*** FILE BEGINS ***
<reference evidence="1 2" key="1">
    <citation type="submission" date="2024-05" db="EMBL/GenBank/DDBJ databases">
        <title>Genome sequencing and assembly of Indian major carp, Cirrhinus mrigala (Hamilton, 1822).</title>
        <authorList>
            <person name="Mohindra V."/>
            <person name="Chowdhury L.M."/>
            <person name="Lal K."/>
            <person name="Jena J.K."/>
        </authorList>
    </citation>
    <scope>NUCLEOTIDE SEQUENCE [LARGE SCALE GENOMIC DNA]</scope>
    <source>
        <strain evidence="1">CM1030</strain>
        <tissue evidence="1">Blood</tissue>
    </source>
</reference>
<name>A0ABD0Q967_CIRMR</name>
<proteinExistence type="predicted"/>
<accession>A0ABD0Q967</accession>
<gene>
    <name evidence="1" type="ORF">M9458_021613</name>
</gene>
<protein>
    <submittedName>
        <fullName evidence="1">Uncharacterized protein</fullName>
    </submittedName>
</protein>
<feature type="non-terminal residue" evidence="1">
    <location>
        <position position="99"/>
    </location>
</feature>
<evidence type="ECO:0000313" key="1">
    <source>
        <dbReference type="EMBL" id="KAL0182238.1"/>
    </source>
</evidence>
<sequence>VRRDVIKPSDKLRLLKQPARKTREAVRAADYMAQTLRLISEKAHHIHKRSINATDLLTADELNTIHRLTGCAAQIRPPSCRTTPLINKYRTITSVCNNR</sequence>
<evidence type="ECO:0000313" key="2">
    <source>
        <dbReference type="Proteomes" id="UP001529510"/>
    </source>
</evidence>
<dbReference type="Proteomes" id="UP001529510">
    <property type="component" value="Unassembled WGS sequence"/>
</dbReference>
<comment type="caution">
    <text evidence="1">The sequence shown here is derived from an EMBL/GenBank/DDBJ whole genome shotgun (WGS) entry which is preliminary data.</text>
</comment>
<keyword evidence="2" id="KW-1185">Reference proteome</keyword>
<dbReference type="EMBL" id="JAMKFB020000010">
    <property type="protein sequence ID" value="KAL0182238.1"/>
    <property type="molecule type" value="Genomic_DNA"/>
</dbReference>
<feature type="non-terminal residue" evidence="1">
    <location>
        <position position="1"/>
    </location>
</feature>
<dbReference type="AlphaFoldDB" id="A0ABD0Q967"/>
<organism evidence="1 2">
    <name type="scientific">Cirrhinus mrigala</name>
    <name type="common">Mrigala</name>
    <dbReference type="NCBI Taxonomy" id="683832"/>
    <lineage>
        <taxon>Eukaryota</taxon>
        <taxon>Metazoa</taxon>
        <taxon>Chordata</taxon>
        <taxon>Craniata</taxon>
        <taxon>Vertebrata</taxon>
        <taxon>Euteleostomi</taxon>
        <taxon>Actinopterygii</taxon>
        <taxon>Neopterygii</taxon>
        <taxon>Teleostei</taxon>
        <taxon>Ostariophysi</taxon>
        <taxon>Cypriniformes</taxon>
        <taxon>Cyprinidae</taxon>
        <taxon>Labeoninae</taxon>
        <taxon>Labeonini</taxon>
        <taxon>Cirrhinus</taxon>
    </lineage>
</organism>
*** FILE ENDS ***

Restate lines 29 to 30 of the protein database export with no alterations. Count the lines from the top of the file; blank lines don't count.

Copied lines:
    <location>
        <position position="99"/>